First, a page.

“The depopulation of many villages,” he said, has weakened “the profound cultural and spiritual roots that have sustained you in times of trial.”
The pope paid homage to “the sacrifices endured” by so many sons and daughters of Romania, who have “enriched” the countries to which they have emigrated by “their culture, distinctive identity and their industriousness” and who have also helped their families back home.
The Catholic Church, Francis said, hopes to “contribute to the building up of a society and of civil and spiritual life in your beautiful land of Romania.”
He called for “greater cooperation on the part of the nation’s political, economic, social and spiritual forces” in addressing these problems and working “for the common good.”
Pope Francis said the process of social, economic and political reconstruction “needs to have a heart and soul and a clear goal to achieve, one imposed not by extrinsic considerations or by the growing power of centers of high finance but by an awareness of the centrality of the human person and of his or her inalienable rights.”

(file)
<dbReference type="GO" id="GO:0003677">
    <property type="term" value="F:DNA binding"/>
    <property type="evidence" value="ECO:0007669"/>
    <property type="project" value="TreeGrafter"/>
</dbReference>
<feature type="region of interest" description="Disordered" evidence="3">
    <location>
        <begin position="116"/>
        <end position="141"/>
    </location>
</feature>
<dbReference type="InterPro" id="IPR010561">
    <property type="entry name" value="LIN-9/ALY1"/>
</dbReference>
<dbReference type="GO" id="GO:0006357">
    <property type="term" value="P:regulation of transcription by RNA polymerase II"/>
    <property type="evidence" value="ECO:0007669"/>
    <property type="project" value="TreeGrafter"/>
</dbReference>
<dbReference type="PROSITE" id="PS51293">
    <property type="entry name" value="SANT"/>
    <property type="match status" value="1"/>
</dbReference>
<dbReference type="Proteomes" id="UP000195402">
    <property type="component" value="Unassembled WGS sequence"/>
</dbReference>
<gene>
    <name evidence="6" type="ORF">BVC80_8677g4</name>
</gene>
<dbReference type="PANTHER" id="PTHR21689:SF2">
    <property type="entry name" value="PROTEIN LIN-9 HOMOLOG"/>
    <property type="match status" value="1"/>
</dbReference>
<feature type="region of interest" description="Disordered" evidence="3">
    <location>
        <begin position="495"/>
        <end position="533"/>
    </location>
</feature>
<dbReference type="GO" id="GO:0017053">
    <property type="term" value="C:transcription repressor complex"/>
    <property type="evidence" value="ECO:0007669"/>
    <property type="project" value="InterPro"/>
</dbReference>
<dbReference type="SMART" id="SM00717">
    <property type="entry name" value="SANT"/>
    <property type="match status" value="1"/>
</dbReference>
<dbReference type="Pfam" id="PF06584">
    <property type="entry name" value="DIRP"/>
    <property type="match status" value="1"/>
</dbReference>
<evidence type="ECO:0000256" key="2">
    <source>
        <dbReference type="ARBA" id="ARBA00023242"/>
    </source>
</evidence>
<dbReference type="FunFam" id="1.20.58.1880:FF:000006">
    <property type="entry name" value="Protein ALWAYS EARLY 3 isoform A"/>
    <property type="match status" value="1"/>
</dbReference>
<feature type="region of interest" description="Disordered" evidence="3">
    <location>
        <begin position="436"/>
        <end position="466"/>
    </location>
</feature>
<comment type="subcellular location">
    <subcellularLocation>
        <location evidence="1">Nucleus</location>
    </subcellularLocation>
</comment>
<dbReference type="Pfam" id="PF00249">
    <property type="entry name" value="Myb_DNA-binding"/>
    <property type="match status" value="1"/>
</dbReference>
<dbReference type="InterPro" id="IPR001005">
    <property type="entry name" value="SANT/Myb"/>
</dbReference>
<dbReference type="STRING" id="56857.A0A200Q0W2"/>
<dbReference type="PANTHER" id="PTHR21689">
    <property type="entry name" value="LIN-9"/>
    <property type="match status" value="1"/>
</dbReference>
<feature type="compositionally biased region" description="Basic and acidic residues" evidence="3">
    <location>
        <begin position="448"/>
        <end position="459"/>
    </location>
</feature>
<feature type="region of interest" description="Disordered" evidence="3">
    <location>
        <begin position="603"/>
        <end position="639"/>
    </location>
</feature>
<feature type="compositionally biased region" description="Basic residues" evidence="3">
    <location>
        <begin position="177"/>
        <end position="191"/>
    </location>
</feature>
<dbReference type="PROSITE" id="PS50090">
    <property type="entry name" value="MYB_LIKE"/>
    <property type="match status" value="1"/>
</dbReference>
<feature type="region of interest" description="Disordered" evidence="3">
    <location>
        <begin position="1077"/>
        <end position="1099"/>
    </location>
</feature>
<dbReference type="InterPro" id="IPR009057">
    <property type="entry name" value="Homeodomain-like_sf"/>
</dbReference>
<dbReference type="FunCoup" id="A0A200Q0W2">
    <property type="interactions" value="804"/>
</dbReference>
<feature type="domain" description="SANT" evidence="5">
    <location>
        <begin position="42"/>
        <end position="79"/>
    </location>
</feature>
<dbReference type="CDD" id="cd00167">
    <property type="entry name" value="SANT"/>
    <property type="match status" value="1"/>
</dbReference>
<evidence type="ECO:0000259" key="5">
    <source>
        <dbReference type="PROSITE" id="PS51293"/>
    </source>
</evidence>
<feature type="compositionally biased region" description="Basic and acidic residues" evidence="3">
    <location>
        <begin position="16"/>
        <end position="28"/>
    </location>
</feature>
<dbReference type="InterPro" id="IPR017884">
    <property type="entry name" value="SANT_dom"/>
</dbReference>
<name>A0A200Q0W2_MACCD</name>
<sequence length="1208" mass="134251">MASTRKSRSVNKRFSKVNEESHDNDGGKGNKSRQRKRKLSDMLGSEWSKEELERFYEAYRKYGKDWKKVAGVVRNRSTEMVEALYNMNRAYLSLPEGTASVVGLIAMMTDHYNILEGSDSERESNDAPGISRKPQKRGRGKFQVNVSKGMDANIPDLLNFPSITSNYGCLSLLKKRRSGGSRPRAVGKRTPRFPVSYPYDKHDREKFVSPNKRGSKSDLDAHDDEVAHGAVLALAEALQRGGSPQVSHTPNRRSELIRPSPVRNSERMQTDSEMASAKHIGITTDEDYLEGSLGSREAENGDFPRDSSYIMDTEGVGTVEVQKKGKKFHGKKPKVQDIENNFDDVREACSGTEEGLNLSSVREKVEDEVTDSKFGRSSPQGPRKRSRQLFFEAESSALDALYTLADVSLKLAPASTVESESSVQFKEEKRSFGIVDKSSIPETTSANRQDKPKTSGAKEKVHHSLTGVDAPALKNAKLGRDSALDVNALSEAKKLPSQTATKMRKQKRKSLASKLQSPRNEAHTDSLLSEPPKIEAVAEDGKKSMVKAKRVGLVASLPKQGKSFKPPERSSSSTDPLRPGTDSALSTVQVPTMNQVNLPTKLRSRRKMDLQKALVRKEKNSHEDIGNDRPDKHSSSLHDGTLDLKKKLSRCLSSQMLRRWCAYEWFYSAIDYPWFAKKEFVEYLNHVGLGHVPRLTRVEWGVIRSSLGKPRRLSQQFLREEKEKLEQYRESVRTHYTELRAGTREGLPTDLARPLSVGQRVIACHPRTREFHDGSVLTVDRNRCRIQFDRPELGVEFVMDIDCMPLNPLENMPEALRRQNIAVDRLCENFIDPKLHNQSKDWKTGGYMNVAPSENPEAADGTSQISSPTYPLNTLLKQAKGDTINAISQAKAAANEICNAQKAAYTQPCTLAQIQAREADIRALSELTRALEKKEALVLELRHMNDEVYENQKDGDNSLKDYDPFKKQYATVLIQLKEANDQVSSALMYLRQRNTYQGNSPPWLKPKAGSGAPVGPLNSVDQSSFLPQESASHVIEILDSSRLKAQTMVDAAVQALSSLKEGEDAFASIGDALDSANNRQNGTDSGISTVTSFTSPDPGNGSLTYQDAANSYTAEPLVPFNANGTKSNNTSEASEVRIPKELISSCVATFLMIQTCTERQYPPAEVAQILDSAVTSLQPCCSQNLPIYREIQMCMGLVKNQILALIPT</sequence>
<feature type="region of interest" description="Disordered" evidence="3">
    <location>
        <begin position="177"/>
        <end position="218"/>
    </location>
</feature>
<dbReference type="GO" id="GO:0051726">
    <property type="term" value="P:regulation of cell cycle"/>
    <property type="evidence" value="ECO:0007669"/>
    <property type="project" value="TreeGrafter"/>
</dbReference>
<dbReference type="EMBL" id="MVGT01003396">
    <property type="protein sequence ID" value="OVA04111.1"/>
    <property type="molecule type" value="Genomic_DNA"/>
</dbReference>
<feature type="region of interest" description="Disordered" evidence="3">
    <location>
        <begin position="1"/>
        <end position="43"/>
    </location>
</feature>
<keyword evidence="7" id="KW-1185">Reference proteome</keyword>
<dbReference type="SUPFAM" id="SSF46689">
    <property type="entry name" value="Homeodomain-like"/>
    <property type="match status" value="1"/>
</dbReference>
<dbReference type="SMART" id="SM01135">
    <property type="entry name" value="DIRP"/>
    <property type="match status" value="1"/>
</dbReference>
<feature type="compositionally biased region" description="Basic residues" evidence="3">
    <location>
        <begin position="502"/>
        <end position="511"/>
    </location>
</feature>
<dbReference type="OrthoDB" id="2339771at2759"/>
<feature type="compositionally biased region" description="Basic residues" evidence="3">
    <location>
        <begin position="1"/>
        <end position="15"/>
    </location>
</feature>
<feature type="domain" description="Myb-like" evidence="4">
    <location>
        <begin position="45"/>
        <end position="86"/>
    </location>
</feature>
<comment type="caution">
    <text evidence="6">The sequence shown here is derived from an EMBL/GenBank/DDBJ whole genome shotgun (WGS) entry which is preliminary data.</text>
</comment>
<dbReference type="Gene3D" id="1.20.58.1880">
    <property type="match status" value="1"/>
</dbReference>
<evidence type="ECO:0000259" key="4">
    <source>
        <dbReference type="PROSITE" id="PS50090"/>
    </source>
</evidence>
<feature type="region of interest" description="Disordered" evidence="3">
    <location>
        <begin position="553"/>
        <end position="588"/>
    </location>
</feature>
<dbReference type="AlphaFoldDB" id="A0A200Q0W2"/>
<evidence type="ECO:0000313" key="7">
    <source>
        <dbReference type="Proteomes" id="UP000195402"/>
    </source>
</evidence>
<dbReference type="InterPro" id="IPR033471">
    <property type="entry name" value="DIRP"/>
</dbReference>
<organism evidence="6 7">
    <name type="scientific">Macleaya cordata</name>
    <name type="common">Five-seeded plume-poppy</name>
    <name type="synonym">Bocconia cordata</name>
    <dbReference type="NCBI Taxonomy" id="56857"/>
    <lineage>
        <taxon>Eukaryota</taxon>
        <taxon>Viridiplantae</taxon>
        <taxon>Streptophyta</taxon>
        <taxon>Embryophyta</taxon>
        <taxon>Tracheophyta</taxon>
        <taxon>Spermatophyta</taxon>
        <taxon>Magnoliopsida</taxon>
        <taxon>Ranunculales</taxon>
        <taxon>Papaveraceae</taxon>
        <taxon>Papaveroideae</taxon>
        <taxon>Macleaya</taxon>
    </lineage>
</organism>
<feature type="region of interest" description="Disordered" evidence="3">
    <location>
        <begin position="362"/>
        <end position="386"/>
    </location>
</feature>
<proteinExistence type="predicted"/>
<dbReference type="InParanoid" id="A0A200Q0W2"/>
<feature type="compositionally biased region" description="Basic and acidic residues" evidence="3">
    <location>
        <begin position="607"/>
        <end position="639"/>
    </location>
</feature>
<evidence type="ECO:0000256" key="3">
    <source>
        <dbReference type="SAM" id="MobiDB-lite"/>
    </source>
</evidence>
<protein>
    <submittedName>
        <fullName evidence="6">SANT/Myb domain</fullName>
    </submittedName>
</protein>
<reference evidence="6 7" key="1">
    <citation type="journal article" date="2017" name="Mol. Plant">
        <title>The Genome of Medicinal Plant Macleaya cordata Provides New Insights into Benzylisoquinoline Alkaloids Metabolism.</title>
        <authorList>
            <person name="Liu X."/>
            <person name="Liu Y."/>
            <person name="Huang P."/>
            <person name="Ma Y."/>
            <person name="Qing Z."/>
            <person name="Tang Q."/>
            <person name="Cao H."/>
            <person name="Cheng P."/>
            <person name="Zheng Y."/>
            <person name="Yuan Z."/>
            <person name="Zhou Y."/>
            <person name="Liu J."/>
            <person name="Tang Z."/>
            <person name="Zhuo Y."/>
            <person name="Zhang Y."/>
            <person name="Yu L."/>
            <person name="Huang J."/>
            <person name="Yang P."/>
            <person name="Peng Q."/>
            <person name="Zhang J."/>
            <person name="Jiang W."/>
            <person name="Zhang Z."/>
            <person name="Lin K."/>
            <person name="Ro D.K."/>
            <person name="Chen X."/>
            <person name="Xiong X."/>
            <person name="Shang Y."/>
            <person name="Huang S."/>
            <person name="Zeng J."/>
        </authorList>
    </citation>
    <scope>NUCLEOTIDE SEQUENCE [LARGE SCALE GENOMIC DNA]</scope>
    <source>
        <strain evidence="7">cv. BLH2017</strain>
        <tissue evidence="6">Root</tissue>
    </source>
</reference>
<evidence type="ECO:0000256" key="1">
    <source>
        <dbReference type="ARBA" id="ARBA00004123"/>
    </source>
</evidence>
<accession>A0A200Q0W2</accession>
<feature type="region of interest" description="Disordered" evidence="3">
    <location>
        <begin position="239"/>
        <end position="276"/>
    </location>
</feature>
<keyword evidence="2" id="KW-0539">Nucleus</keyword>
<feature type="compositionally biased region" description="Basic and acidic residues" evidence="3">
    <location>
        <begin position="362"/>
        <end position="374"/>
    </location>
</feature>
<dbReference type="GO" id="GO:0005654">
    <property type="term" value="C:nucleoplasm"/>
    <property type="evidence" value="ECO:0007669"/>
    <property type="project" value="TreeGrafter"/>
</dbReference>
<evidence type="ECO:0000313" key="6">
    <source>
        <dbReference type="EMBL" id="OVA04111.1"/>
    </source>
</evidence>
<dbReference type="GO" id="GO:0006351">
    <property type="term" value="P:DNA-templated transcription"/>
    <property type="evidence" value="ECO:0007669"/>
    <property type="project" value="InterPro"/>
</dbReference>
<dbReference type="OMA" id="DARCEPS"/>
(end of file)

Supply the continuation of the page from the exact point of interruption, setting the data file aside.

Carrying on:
He told the leaders of this country that “it is not enough to modernize economic theories or professional techniques and abilities, however necessary these in themselves may be. It requires developing not just material conditions but the very soul of your people.”
In this regard, he said, “the Christian churches can help to rediscover and strengthen the beating heart that can be the source of a political and social action, based on the dignity of the person and leading to commitment to work with fairness and generosity for the overall common good.”
He called on these churches “to grow in authentic mutual friendship and cooperation” and said, “this is the path that the Catholic Church wishes to follow.”
The Catholic Church, he said, hopes to “contribute to the building up of a society and of civil and spiritual life in your beautiful land of Romania.”
Material from Catholic News Service was used in this report.